Improved Optical Interlayer Systems Show Bond Stability at High Temperatures, High Humidity 911136
Tempered glass, once the optimum material for aircraft vision systems, is now being replaced by high-strength, lightweight plastics. Specially designed acrylic, glass, and polycarbonate laminates offer weight savings that give them a distinct advantage in weight-critical aerospace applications. Like tempered glass, laminates must withstand the impact of low-altitude debris and bird-strike as well as the shock of rapid temperature, humidity, and pressure changes. The laminating adhesive must be strong enough to withstand impact and must provide stress relief for the different substrates, which often have very different thermal coefficients of expansion.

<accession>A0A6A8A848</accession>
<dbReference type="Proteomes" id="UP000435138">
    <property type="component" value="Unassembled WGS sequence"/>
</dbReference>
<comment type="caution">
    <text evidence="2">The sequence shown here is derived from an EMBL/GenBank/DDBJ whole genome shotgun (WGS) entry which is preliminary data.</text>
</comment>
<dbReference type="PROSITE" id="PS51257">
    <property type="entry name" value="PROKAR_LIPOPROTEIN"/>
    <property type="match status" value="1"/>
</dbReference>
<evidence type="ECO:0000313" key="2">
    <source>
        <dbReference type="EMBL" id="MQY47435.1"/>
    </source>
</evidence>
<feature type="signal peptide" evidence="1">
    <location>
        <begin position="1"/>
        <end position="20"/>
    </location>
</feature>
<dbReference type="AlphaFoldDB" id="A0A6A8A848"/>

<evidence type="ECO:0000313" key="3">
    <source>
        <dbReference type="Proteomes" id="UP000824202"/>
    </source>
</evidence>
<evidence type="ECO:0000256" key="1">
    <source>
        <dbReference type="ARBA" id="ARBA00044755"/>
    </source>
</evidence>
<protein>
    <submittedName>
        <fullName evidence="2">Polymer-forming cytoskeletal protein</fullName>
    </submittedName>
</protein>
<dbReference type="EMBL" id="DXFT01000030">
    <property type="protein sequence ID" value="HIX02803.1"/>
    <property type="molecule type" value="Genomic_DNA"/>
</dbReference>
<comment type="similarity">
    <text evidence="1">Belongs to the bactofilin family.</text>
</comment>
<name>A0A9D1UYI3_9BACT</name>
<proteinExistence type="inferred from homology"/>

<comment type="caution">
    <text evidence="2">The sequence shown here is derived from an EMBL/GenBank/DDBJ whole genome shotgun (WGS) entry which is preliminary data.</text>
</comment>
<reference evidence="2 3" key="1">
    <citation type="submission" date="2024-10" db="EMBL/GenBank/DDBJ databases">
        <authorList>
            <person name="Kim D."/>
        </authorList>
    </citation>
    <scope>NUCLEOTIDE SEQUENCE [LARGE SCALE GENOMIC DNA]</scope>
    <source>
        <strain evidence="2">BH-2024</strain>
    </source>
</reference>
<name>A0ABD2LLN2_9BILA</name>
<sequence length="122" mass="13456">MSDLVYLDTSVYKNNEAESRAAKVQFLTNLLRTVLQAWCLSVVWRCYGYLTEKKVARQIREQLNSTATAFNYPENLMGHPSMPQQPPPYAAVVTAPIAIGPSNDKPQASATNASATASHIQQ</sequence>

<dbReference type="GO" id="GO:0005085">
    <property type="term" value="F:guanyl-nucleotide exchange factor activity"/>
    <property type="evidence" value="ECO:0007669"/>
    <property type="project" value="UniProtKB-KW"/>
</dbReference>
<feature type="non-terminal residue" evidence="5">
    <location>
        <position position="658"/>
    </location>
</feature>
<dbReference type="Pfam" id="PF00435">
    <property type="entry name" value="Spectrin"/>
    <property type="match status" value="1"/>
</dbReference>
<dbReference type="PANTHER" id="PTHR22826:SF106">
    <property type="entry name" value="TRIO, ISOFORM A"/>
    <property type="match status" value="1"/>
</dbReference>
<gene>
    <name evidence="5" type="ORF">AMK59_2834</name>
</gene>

Liquid and sheet silicone interlayer adhesives have been developed that provide the clarity, adhesion, and performance characteristics required by aircraft windshield and canopy designs. These adhesives have hydrolytic bond stability and high-temperature adhesion that are substantially greater than those of nonsilicone adhesives. This means that windshield replacement due to delamination is less frequent, significantly decreasing the costs of grounded craft and the maintenance required.
This paper gives new data on the high-temperature adhesion and hydrolytic bond stability of sheet silicone interlayer adhesives. Adhesion to acrylic was tested from -50°C to 125°C; adhesion to polycarbonate was tested from -50°C to 150°C; adhesion to glass was tested from -50°C to 250°C. Hydrolytic bond stability was tested at 100% relative humidity at various temperatures and compared to results with polyvinylbutyral and polyurethane adhesives.